This video clip covers a very important subject, the interpretation of Scripture. If we were to say that God’s word can mean different things, then the word of God doesn’t mean anything at all. The problem here is that relativism was creeping into the Bible study. Matt Slick also says something interesting:
The danger in this is that if taken to its logical extreme, verses could mean anything we wanted them to mean. With no absolutes to draw from, apostasy would begin to creep in. For example, I am reminded of how some major denominations are actually putting millions of dollars into studying the issue of homosexuality to determine to what extent people can be held responsible for this sin… if they determined that it is a sin at all! This, of course, leads down the road apostasy and needs to be stopped.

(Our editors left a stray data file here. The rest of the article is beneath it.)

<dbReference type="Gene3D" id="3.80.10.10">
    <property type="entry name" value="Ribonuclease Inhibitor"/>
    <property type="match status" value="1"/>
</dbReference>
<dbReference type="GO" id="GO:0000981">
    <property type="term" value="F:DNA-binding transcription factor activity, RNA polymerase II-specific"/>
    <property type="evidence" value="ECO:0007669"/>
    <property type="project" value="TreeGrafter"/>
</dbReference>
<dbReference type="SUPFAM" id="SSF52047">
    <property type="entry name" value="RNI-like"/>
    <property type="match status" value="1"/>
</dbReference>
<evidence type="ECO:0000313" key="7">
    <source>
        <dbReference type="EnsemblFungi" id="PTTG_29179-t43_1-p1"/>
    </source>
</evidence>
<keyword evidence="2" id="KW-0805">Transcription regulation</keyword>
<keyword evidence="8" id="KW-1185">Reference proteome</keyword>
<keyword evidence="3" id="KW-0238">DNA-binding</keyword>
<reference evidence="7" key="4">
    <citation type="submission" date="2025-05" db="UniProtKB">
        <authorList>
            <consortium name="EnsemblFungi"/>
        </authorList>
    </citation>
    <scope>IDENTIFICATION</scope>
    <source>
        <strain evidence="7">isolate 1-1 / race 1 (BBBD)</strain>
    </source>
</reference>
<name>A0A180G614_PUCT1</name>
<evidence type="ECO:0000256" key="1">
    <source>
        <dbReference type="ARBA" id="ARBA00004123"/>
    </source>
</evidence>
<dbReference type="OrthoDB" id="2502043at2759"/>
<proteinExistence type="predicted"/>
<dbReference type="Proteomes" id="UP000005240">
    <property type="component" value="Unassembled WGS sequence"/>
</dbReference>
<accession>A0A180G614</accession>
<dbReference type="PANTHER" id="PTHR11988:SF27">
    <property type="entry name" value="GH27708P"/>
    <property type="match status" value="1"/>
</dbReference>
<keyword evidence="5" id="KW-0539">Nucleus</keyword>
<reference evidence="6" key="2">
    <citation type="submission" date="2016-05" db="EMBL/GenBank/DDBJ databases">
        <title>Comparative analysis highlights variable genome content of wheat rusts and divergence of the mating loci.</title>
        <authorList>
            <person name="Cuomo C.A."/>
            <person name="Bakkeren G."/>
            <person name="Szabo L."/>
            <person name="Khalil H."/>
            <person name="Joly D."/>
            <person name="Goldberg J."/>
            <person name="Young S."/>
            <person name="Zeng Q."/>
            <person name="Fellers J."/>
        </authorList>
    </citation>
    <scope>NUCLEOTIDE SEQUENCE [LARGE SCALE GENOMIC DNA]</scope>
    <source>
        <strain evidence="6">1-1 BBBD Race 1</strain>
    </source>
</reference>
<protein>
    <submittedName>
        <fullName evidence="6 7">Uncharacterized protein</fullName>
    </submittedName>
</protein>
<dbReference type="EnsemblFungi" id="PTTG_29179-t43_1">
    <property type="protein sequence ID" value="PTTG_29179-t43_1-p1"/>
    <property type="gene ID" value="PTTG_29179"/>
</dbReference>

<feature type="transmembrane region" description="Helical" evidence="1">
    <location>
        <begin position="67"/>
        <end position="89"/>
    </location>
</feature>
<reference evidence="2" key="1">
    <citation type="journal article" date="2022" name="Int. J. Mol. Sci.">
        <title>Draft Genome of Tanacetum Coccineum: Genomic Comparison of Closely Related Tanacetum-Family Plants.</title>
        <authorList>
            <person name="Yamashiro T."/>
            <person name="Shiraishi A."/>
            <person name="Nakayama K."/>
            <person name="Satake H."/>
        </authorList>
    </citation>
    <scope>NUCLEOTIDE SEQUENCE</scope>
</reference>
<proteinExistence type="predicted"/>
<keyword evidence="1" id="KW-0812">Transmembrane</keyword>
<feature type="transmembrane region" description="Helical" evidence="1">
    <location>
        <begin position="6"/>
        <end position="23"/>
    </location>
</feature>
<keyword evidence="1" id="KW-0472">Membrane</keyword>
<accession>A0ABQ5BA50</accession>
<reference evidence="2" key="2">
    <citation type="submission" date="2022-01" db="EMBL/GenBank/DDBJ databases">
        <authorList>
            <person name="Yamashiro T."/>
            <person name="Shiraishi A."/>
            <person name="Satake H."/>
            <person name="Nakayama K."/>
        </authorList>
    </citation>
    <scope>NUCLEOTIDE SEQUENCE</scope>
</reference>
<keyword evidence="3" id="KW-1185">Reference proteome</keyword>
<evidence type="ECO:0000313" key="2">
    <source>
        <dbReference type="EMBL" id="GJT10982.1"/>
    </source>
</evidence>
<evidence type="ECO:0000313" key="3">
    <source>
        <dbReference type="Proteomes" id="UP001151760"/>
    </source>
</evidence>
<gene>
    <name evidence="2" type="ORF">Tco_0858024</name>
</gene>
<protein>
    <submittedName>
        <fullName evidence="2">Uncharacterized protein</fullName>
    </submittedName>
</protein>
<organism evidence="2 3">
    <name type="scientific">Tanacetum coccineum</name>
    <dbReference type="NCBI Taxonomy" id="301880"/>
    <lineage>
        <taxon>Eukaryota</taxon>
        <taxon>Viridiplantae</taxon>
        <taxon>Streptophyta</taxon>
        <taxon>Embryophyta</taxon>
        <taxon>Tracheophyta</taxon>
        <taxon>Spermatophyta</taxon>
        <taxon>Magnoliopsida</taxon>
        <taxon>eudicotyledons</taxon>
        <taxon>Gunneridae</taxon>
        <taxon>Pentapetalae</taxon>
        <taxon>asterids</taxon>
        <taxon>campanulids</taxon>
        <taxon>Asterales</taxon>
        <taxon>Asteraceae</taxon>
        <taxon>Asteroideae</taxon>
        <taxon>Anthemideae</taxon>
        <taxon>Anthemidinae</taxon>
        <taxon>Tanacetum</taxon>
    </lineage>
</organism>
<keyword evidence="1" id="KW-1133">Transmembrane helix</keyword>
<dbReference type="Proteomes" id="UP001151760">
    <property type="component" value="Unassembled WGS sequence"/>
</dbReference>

So I ask you. When you study God’s word devotionally, or otherwise, do you hope to find what it actually means so you can subject yourself to what it says, or do you try and find a meaning for Scripture that suits your needs, your feelings, and your desires?
I would hope that you do the former. We need to check ourselves.
To test yourself, I suggest that you read Romans 9:9-23. This section of Scripture is often difficult to interpret and can even be controversial. But it is God’s word nonetheless. In it, there is a test. As you read the text, see if you find yourself objecting. See if you find yourself complaining the same way Paul did. See if you ask the same basic objections to the arguments that Paul is raising. If you do not, then you are failing to understand the text. If you do raise the same basic objections as you read through the verses, then that means that you understand what it says… not what you hope it means. Then, see what your attitude is towards what the text says. It can be very revealing.
Let our devotion to God be a subjection to his word.